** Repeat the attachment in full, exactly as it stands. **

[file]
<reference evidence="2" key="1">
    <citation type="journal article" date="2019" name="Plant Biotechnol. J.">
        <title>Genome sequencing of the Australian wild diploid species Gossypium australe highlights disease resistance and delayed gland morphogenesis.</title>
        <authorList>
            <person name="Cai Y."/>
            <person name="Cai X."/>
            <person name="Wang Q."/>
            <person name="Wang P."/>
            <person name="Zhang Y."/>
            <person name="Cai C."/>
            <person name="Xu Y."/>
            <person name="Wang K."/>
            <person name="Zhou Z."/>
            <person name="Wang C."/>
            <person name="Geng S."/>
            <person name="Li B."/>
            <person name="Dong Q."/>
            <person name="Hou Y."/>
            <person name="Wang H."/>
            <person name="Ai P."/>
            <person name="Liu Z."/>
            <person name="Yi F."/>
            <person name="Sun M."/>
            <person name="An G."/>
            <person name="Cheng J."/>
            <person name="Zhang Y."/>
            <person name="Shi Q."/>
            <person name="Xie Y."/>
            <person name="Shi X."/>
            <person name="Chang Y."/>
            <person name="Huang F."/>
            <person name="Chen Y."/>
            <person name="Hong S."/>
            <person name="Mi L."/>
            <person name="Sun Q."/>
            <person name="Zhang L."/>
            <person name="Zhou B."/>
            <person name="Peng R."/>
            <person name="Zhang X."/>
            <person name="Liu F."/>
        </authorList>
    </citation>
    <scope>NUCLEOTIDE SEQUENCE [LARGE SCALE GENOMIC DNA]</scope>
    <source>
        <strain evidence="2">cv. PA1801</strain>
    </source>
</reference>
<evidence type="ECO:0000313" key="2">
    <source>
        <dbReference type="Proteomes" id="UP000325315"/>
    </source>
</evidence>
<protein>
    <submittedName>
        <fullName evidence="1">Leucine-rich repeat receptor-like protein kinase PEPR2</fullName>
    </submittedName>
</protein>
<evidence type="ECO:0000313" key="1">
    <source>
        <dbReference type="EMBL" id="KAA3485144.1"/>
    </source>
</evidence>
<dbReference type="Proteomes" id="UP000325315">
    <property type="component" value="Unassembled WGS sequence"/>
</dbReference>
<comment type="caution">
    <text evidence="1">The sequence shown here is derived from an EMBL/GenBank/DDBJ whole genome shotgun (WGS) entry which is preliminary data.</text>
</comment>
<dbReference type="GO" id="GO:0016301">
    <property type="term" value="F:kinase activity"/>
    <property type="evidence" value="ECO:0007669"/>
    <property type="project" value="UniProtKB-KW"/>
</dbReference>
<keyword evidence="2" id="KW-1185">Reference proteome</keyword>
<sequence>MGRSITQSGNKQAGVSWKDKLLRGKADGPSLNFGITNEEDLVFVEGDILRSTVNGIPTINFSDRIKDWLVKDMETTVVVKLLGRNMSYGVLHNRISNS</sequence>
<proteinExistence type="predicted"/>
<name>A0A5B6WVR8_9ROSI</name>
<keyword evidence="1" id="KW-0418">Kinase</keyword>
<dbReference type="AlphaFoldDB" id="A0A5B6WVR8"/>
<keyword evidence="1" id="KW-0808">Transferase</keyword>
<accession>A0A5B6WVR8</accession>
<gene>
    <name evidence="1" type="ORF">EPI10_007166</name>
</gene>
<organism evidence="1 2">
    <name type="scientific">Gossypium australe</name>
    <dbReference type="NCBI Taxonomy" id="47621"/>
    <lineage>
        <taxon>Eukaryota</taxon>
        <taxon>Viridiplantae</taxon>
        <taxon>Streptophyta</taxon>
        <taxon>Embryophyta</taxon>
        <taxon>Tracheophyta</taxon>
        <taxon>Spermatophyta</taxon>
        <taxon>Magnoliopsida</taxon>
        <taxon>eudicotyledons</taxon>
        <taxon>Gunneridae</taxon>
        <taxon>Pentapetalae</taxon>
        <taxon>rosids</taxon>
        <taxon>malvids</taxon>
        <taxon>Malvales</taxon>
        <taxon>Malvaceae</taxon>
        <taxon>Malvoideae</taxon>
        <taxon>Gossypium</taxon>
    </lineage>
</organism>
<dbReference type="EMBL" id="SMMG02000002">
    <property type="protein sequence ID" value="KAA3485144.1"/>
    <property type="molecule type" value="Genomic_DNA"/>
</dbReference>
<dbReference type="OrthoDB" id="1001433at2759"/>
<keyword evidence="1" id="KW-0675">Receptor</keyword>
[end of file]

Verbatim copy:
<reference evidence="2" key="1">
    <citation type="journal article" date="2019" name="Plant Biotechnol. J.">
        <title>Genome sequencing of the Australian wild diploid species Gossypium australe highlights disease resistance and delayed gland morphogenesis.</title>
        <authorList>
            <person name="Cai Y."/>
            <person name="Cai X."/>
            <person name="Wang Q."/>
            <person name="Wang P."/>
            <person name="Zhang Y."/>
            <person name="Cai C."/>
            <person name="Xu Y."/>
            <person name="Wang K."/>
            <person name="Zhou Z."/>
            <person name="Wang C."/>
            <person name="Geng S."/>
            <person name="Li B."/>
            <person name="Dong Q."/>
            <person name="Hou Y."/>
            <person name="Wang H."/>
            <person name="Ai P."/>
            <person name="Liu Z."/>
            <person name="Yi F."/>
            <person name="Sun M."/>
            <person name="An G."/>
            <person name="Cheng J."/>
            <person name="Zhang Y."/>
            <person name="Shi Q."/>
            <person name="Xie Y."/>
            <person name="Shi X."/>
            <person name="Chang Y."/>
            <person name="Huang F."/>
            <person name="Chen Y."/>
            <person name="Hong S."/>
            <person name="Mi L."/>
            <person name="Sun Q."/>
            <person name="Zhang L."/>
            <person name="Zhou B."/>
            <person name="Peng R."/>
            <person name="Zhang X."/>
            <person name="Liu F."/>
        </authorList>
    </citation>
    <scope>NUCLEOTIDE SEQUENCE [LARGE SCALE GENOMIC DNA]</scope>
    <source>
        <strain evidence="2">cv. PA1801</strain>
    </source>
</reference>
<evidence type="ECO:0000313" key="2">
    <source>
        <dbReference type="Proteomes" id="UP000325315"/>
    </source>
</evidence>
<protein>
    <submittedName>
        <fullName evidence="1">Leucine-rich repeat receptor-like protein kinase PEPR2</fullName>
    </submittedName>
</protein>
<evidence type="ECO:0000313" key="1">
    <source>
        <dbReference type="EMBL" id="KAA3485144.1"/>
    </source>
</evidence>
<dbReference type="Proteomes" id="UP000325315">
    <property type="component" value="Unassembled WGS sequence"/>
</dbReference>
<comment type="caution">
    <text evidence="1">The sequence shown here is derived from an EMBL/GenBank/DDBJ whole genome shotgun (WGS) entry which is preliminary data.</text>
</comment>
<dbReference type="GO" id="GO:0016301">
    <property type="term" value="F:kinase activity"/>
    <property type="evidence" value="ECO:0007669"/>
    <property type="project" value="UniProtKB-KW"/>
</dbReference>
<keyword evidence="2" id="KW-1185">Reference proteome</keyword>
<sequence>MGRSITQSGNKQAGVSWKDKLLRGKADGPSLNFGITNEEDLVFVEGDILRSTVNGIPTINFSDRIKDWLVKDMETTVVVKLLGRNMSYGVLHNRISNS</sequence>
<proteinExistence type="predicted"/>
<name>A0A5B6WVR8_9ROSI</name>
<keyword evidence="1" id="KW-0418">Kinase</keyword>
<dbReference type="AlphaFoldDB" id="A0A5B6WVR8"/>
<keyword evidence="1" id="KW-0808">Transferase</keyword>
<accession>A0A5B6WVR8</accession>
<gene>
    <name evidence="1" type="ORF">EPI10_007166</name>
</gene>
<organism evidence="1 2">
    <name type="scientific">Gossypium australe</name>
    <dbReference type="NCBI Taxonomy" id="47621"/>
    <lineage>
        <taxon>Eukaryota</taxon>
        <taxon>Viridiplantae</taxon>
        <taxon>Streptophyta</taxon>
        <taxon>Embryophyta</taxon>
        <taxon>Tracheophyta</taxon>
        <taxon>Spermatophyta</taxon>
        <taxon>Magnoliopsida</taxon>
        <taxon>eudicotyledons</taxon>
        <taxon>Gunneridae</taxon>
        <taxon>Pentapetalae</taxon>
        <taxon>rosids</taxon>
        <taxon>malvids</taxon>
        <taxon>Malvales</taxon>
        <taxon>Malvaceae</taxon>
        <taxon>Malvoideae</taxon>
        <taxon>Gossypium</taxon>
    </lineage>
</organism>
<dbReference type="EMBL" id="SMMG02000002">
    <property type="protein sequence ID" value="KAA3485144.1"/>
    <property type="molecule type" value="Genomic_DNA"/>
</dbReference>
<dbReference type="OrthoDB" id="1001433at2759"/>
<keyword evidence="1" id="KW-0675">Receptor</keyword>